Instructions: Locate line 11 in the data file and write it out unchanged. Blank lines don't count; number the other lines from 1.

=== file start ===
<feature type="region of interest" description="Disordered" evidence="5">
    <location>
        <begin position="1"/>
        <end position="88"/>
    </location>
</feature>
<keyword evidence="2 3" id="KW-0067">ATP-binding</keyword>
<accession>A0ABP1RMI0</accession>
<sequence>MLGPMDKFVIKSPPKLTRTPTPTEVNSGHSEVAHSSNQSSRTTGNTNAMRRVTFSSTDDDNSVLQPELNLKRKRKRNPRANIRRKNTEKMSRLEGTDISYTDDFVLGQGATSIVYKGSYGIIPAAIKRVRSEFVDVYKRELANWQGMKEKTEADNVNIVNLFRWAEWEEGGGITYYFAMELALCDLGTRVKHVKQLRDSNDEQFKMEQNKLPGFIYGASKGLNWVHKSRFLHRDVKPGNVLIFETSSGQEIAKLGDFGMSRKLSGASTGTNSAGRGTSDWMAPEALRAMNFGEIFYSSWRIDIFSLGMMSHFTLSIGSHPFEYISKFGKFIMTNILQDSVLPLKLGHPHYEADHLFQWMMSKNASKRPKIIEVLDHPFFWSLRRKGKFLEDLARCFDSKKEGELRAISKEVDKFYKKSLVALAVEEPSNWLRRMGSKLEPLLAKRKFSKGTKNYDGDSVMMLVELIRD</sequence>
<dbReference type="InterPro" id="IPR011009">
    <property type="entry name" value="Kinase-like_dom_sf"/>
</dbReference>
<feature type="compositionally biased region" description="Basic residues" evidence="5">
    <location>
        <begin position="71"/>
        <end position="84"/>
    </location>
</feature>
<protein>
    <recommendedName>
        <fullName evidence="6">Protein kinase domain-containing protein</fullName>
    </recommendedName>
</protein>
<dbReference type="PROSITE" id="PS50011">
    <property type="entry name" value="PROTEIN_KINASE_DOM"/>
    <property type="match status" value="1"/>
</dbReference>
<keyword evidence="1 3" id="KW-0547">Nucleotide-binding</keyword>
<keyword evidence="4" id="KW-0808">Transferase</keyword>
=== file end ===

    <property type="entry name" value="Kinase-like_dom_sf"/>